Derry’s Olympic heroes to lead parade

1972 Olympian Charlie Nash passes the olympic flame to the Mayor Alderman Maurice Devenney at St. Brecans Church in St. Columb's Park. The church features on the tickets for the Big Flame event on the 4th of June when the official Olympic Torch arrives in Derry~Londonderry. Lending their support are Lianne Ball and Kathleen McGlinchey daughter and sister of Liam Ball who competed in the 1968 and 1972, Oonagh McGillion and Brendan McMenamin from Derry City Council with  Olympics.  Free tickets for the event are now available from the Millennium Forum. Picture Martin McKeown. Inpresspics.com. 21.5.12
1972 Olympian Charlie Nash passes the olympic flame to the Mayor Alderman Maurice Devenney at St. Brecans Church in St. Columb's Park. The church features on the tickets for the Big Flame event on the 4th of June when the official Olympic Torch arrives in Derry~Londonderry. Lending their support are Lianne Ball and Kathleen McGlinchey daughter and sister of Liam Ball who competed in the 1968 and 1972, Oonagh McGillion and Brendan McMenamin from Derry City Council with Olympics. Free tickets for the event are now available from the Millennium Forum. Picture Martin McKeown. Inpresspics.com. 21.5.12

Derry’s sporting heroes will be honoured next week with a special Olympic Parade which will welcome the Olympic Torch to the city.

On Monday, local boxing legend Charlie Nash will be joined by the family of swimming star Liam Ball, to lead a colourful flag parade across the Peace Bridge into the St Columb’s Park Stadium where the Olympic Torch will light the city’s flame as part of the London 2012 Olympic Torch Relay.

The stars were among a four-strong team of Derry Olympians who took part in the 1972 games in Munich.

Monday’s event is the culmination of a series of exciting events taking place throughout the Bank Holiday Weekend as part of Derry City Council’s Big Flame Festival.

Olympic Boxer Charlie Nash made it through to the Olympic quarter-finals in the lightweight boxing division, just losing out to the eventual gold medallist. He went on to become a professional, winning the British and European lightweight titles on two occasions. Since then he has played a leading role in local boxing circles, coaching at the Ring Boxing Club in the city for more than 30 years.

Speaking ahead of the parade, he recalled heading off to Munich as an unassuming teenager and the impact it has had on his life since.

“I have really fond memories of participating in the Olympics and I never thought all those years ago when I was competing that I would still be involved forty years down the line, both with the Olympics and the sport as well,” he says.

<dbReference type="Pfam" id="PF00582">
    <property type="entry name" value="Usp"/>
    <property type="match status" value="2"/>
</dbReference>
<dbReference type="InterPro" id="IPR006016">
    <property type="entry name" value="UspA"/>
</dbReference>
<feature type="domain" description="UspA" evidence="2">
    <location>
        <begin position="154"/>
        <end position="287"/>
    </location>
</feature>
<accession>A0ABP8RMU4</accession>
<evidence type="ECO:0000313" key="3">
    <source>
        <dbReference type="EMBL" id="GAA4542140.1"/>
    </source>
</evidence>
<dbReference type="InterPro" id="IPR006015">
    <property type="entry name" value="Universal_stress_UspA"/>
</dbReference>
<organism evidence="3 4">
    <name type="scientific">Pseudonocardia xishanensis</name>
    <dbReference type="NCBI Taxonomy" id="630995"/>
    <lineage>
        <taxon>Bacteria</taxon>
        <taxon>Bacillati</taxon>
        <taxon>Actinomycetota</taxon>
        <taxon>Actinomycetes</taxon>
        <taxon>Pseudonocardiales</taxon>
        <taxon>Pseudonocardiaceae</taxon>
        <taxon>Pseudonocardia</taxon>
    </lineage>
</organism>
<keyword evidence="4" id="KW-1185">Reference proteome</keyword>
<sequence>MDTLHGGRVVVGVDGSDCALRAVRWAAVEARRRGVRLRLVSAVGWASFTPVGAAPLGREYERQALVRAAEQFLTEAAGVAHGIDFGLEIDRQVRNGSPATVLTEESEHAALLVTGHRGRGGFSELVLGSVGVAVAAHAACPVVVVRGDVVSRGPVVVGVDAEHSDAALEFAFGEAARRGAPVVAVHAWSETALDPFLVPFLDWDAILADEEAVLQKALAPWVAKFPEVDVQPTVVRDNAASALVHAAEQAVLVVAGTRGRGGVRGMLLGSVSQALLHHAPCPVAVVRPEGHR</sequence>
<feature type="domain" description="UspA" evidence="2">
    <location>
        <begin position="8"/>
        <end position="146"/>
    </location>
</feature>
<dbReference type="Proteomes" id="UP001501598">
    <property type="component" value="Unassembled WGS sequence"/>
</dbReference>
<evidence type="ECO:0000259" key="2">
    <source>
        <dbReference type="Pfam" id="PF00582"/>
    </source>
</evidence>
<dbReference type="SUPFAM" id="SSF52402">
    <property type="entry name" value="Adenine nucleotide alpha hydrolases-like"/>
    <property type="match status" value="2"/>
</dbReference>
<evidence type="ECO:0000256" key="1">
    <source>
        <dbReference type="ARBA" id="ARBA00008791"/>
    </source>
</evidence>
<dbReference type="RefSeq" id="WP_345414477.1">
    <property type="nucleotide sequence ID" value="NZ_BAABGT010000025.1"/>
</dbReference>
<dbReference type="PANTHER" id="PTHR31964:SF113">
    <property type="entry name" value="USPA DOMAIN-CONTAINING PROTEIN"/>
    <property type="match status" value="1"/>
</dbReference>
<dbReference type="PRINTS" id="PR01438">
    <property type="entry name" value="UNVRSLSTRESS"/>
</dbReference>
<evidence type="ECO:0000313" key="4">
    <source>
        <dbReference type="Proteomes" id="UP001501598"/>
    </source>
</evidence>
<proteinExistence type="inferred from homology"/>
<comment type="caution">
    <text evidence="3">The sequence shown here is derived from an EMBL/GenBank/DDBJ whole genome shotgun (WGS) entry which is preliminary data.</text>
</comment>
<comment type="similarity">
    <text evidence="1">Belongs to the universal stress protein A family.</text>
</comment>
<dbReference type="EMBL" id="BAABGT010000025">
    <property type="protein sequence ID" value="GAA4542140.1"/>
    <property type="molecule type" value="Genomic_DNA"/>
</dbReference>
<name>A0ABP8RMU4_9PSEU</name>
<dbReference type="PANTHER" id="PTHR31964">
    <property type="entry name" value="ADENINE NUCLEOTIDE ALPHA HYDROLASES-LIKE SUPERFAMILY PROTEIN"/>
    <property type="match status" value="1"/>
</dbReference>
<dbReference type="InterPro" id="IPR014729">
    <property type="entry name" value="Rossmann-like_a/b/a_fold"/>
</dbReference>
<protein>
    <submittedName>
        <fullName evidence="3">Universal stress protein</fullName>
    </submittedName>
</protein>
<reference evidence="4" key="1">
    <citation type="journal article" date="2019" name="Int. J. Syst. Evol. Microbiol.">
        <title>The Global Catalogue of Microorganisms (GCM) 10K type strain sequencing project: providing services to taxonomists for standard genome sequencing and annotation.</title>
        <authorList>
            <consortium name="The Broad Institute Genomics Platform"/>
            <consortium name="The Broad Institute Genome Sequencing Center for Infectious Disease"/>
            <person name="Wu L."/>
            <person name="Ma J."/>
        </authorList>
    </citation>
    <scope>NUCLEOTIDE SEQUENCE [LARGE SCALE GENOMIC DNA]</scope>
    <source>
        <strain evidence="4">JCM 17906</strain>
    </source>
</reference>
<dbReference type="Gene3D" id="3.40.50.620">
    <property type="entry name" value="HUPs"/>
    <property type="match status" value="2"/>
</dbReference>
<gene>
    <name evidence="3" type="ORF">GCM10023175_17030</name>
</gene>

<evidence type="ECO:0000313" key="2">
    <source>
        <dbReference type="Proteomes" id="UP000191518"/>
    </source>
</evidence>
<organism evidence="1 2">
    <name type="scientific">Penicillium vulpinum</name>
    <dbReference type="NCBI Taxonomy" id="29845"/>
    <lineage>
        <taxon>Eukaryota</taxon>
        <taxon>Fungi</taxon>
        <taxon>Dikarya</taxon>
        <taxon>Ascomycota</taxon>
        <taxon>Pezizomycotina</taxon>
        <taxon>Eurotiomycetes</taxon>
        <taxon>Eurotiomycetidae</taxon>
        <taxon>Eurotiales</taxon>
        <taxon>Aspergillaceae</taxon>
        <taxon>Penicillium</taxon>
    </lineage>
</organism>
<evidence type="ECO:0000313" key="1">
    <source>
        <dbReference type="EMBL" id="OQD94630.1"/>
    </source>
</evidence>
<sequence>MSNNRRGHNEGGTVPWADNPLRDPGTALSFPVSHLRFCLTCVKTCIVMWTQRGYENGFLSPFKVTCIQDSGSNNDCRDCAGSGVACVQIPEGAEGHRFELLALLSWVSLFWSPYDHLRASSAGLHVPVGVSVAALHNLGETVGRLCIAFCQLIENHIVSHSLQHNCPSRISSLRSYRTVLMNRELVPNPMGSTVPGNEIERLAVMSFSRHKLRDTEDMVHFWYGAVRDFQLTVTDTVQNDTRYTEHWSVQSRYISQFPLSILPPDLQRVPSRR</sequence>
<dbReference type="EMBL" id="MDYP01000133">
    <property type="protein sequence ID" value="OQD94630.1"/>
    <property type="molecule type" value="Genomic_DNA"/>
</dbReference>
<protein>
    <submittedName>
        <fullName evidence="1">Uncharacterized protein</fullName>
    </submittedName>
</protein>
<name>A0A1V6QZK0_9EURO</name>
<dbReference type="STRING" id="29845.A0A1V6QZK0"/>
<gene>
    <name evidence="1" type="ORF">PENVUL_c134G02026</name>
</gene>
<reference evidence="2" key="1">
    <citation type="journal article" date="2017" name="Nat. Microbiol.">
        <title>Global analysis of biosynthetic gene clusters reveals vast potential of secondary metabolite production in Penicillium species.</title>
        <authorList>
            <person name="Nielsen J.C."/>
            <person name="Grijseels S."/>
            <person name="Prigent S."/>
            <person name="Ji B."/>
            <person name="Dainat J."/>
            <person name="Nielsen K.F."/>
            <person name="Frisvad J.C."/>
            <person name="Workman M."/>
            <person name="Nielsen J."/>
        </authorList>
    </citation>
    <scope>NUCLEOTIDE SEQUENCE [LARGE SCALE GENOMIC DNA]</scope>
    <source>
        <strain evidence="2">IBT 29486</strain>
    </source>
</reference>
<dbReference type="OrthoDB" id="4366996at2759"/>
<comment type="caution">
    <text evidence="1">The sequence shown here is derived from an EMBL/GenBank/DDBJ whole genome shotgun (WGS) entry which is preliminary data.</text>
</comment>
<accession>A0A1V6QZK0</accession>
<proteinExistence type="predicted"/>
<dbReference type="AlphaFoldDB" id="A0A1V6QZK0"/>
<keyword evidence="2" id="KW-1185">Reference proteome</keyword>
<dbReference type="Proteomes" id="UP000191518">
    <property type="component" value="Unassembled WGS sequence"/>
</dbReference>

“I had the opportunity to go to Munich as a 19-year-old and it was a great experience for me, winning two fights and getting to the quarter finals. I grew up in Creggan, where I was a member of the local St. Mary’s Boxing Club, and I think I surprised quite a few people getting that far - including myself - and I’ve been involved in the sport ever since.”

Charlie is now adamant that more youngsters should get involved in sport. “It’s so important for young people to take an interest in sport, as it really aids their development both physically and mentally,” he stresses. “The discipline they learn from it is unbelievable, and I’ve seen the results for myself over the years training at the Ring. It’s good to see young people who have spent their lives in boxing growing up and becoming a real credit to their families, and sport plays such an important role in that.

“It’s great for the city to be involved in this event and I’m so proud to be leading the parade because of all that it represents.”

Local sporting hero Liam Ball competed in two Olympic events, swimming in the Men’s 100 metres Breaststroke and Men’s 200 metres in Mexico 1968 and Munich 1972.

His daughter, Lianne, who will take part in Monday’s parade along with Liam’s sister and wife, who also competed in the Olympics, said she thought it was a fitting way to remember her late father’s sporting achievements.

“It really is a great honour for my family to be involved in some way with the Olympic celebrations this year, as we have such a connection with the event,” she explained. “My dad swam in 1968 and 1972 and my mother also took part in the same games, so there are plenty of happy memories of the Olympics in our family.

“It’s so motivational for young people to get involved in sport and to have sporting heroes to look up to. Even my own son, Joe, is always reminded of what his grandfather achieved and it’s a great legacy for him. I think it gives young people more of a focus in their lives to become involved in sport, and I hope this event encourages more of them to just go out there and get involved.”

The parade leaves Derry City Council offices carpark on the Strand Road on Monday June 4 at 4pm, before travelling along the new public realm at Queen’s Quay, across the Peace Bridge and into St Columb’s Park Stadium. A special evening of entertainment will begin at 5pm before the arrival of the Olympic Torch.

Entry is by ticket only, and tickets are available free from the Millennium Forum Box Office on 02871 264455.

Anyone who wishes to participate in the festival parade, or for further information on the event, should contact North West Carnival Initiative on Tel: 02871 365151.